A fundamental way in which animal-dispersed plants can influence the viability and distribution of dispersed seeds is through control of retention time in the guts of dispersers. Using two species of wild chilies and their dispersers, we examined how chemical and physical properties of fruits and seeds mediate this interaction. Capsicum chacoense is polymorphic for pungency, occurs in Bolivia, and is dispersed mostly by elaenias. Capsicum annuum is not polymorphic, occurs in Arizona (USA), and is dispersed mostly by thrashers.
We first tested whether capsaicin, the substance responsible for the pungency of chilies, affects gut retention time of seeds in primary dispersers. Capsaicin slowed gut passage of seeds but did so in a manner that differed greatly between bird species because the constipative effects of capsaicin occurred only after an 80-minute time lag. Elaenias in Bolivia held only 6% of C. chacoense seeds for >80 minutes, whereas thrashers in Arizona held 78% of C. annuum seeds for >80 minutes.
Next we examined the effects of retention time on seed viability and germination. Increased retention resulted in a greater proportion of seeds germinating in C. annuum, had no effects on non-pungent C. chacoense, and had negative effects on pungent C. chacoense. These divergent effects are explained by differences in seed coat morphology: seed coats of pungent C. chacoense are 10–12% thinner than those of the other two types of seeds. Thus, longer retention times damaged seeds with the thinnest seed coats. In C. annuum, seed viability remained high regardless of retention time, but germination increased with retention, suggesting a role for scarification.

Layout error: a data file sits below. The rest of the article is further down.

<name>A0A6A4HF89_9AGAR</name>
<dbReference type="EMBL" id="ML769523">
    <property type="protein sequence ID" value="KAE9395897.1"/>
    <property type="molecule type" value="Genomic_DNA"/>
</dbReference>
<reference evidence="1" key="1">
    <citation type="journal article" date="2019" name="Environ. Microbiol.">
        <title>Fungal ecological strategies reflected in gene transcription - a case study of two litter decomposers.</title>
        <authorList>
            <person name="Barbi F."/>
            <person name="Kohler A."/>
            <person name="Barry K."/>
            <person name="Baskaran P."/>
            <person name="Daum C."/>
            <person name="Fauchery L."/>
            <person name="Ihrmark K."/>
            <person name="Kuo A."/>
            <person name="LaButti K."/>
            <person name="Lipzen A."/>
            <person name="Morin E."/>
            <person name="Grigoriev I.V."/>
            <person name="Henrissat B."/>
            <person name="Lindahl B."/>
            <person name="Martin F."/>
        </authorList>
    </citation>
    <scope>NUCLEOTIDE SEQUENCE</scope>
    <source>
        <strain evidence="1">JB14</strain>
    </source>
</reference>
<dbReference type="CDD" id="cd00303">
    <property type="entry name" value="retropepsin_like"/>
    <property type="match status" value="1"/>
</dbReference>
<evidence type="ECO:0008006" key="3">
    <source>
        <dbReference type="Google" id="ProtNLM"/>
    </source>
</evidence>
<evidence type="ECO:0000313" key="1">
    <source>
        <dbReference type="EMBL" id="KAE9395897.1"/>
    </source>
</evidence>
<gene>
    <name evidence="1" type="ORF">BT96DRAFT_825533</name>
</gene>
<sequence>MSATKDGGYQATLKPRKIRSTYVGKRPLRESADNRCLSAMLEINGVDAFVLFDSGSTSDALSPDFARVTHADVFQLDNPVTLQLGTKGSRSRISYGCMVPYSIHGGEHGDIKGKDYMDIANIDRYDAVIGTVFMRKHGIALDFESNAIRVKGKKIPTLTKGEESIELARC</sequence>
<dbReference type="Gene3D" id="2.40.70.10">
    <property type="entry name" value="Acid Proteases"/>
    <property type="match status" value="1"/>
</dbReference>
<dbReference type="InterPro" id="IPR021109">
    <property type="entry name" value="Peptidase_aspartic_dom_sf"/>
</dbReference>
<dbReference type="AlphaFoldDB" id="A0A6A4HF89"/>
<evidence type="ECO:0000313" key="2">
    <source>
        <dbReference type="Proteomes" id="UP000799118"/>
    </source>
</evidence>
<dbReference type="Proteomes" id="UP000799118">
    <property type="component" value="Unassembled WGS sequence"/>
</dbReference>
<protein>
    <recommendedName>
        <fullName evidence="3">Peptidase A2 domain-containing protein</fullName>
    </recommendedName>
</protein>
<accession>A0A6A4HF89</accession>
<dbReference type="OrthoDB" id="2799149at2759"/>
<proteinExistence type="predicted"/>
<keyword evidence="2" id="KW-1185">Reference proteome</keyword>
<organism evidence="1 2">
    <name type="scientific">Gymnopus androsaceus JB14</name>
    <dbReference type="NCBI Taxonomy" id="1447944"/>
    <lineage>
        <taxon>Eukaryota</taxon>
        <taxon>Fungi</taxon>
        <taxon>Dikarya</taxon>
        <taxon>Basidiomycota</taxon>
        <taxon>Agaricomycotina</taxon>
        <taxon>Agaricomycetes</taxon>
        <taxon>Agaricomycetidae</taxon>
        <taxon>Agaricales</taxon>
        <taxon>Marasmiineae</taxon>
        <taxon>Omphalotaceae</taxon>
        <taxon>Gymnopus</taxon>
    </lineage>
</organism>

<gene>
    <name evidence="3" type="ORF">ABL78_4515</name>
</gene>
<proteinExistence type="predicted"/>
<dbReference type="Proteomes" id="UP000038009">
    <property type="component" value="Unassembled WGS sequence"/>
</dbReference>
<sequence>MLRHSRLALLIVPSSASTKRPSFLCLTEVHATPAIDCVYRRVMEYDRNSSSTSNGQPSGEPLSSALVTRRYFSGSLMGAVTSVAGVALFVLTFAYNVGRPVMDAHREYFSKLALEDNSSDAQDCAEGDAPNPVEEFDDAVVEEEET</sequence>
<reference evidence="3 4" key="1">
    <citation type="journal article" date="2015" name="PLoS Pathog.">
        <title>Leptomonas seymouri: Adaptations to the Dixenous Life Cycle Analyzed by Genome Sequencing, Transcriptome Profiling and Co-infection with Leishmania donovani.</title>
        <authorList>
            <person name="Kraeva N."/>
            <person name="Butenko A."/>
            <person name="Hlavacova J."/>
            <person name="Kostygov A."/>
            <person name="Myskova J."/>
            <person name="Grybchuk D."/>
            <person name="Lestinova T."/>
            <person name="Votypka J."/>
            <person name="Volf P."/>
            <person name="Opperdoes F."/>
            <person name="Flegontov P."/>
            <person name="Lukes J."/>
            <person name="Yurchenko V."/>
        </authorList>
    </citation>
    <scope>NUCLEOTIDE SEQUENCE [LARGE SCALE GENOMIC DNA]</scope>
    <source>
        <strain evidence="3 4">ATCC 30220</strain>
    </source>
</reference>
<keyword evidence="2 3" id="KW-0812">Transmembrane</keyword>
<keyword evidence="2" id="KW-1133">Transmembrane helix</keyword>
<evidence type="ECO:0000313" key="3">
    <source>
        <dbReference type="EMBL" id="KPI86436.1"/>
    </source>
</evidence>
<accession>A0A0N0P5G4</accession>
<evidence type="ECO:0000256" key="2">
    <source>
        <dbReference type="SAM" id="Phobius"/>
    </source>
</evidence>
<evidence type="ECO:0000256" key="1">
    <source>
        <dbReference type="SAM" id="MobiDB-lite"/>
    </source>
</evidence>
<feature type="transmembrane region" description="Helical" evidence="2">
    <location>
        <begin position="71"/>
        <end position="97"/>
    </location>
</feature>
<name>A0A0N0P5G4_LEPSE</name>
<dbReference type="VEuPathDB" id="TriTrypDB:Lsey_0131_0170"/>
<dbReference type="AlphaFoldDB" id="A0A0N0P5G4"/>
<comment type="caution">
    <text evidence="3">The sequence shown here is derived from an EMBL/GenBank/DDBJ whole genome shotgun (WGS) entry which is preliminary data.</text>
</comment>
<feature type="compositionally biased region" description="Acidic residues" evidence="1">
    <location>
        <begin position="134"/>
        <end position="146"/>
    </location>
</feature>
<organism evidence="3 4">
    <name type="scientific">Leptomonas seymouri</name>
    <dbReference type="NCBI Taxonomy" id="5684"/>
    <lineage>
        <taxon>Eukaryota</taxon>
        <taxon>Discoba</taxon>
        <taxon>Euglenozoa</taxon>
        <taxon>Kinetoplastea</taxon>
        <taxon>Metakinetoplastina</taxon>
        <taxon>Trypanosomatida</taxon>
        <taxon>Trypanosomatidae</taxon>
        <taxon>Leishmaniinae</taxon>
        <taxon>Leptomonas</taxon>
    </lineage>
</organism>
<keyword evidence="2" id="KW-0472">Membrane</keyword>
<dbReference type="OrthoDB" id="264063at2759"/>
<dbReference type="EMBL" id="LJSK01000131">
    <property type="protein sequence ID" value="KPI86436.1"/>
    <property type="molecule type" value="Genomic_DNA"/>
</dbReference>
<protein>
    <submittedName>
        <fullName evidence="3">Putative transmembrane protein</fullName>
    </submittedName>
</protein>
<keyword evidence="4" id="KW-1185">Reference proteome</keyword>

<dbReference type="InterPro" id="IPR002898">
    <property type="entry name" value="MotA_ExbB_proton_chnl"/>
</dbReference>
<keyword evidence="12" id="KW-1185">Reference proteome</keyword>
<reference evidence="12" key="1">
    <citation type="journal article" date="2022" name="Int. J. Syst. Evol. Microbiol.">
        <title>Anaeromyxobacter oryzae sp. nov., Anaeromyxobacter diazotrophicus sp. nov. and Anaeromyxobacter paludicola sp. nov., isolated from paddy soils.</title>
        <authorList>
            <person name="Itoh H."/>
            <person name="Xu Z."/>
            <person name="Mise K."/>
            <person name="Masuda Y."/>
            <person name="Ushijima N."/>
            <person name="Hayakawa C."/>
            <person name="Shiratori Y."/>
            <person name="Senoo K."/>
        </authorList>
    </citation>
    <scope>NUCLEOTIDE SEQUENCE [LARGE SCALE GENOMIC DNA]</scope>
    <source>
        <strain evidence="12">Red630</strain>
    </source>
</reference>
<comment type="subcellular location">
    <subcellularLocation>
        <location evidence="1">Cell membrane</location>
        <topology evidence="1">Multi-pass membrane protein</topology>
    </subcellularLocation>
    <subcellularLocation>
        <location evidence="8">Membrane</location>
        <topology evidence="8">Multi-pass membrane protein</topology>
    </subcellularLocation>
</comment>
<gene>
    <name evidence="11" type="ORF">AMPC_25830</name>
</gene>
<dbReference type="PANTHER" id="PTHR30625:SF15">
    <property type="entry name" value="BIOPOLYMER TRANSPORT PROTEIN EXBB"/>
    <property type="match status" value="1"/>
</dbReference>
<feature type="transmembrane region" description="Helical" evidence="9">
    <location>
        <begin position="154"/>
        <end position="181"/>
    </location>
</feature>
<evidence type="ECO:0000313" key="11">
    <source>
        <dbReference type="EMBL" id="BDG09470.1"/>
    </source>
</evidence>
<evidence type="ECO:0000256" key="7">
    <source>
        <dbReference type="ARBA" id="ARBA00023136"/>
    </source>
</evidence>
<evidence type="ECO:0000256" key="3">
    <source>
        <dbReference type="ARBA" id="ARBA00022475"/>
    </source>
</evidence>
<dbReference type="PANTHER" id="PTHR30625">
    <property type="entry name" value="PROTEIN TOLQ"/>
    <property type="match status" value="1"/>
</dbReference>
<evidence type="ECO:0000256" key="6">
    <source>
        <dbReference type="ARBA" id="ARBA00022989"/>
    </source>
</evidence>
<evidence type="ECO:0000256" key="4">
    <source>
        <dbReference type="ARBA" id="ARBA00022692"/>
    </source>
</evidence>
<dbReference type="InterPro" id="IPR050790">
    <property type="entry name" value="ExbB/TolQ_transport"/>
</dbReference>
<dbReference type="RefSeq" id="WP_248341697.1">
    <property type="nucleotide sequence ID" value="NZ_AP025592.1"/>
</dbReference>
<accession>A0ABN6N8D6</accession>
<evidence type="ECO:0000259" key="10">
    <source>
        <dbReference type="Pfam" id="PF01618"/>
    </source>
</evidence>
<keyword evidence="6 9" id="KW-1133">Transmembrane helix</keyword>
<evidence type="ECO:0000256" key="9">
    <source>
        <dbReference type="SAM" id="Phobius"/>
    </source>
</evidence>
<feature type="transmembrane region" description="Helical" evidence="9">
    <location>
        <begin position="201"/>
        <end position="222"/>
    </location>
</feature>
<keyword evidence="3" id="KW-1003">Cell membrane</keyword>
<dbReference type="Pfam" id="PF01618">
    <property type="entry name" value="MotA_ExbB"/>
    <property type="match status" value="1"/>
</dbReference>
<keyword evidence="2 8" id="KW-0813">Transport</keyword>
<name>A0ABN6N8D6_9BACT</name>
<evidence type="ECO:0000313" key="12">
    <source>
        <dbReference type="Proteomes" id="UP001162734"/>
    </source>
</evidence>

Thus, in C. annuum, fruit chemistry appears well matched with seed morphology and disperser physiology: capsaicin extends gut retention for most seeds, resulting in greater seed scarification and higher germination rates. Increased retention of pungent C. chacoense seeds is detrimental, but because the primary consumers have short retention times, capsaicin slows only a small proportion of seeds, minimizing negative effects. These results illustrate the importance of context in studies of fruit secondary metabolites. The same chemical can have different impacts on plant fitness depending on its morphological, physiological, and ecological context.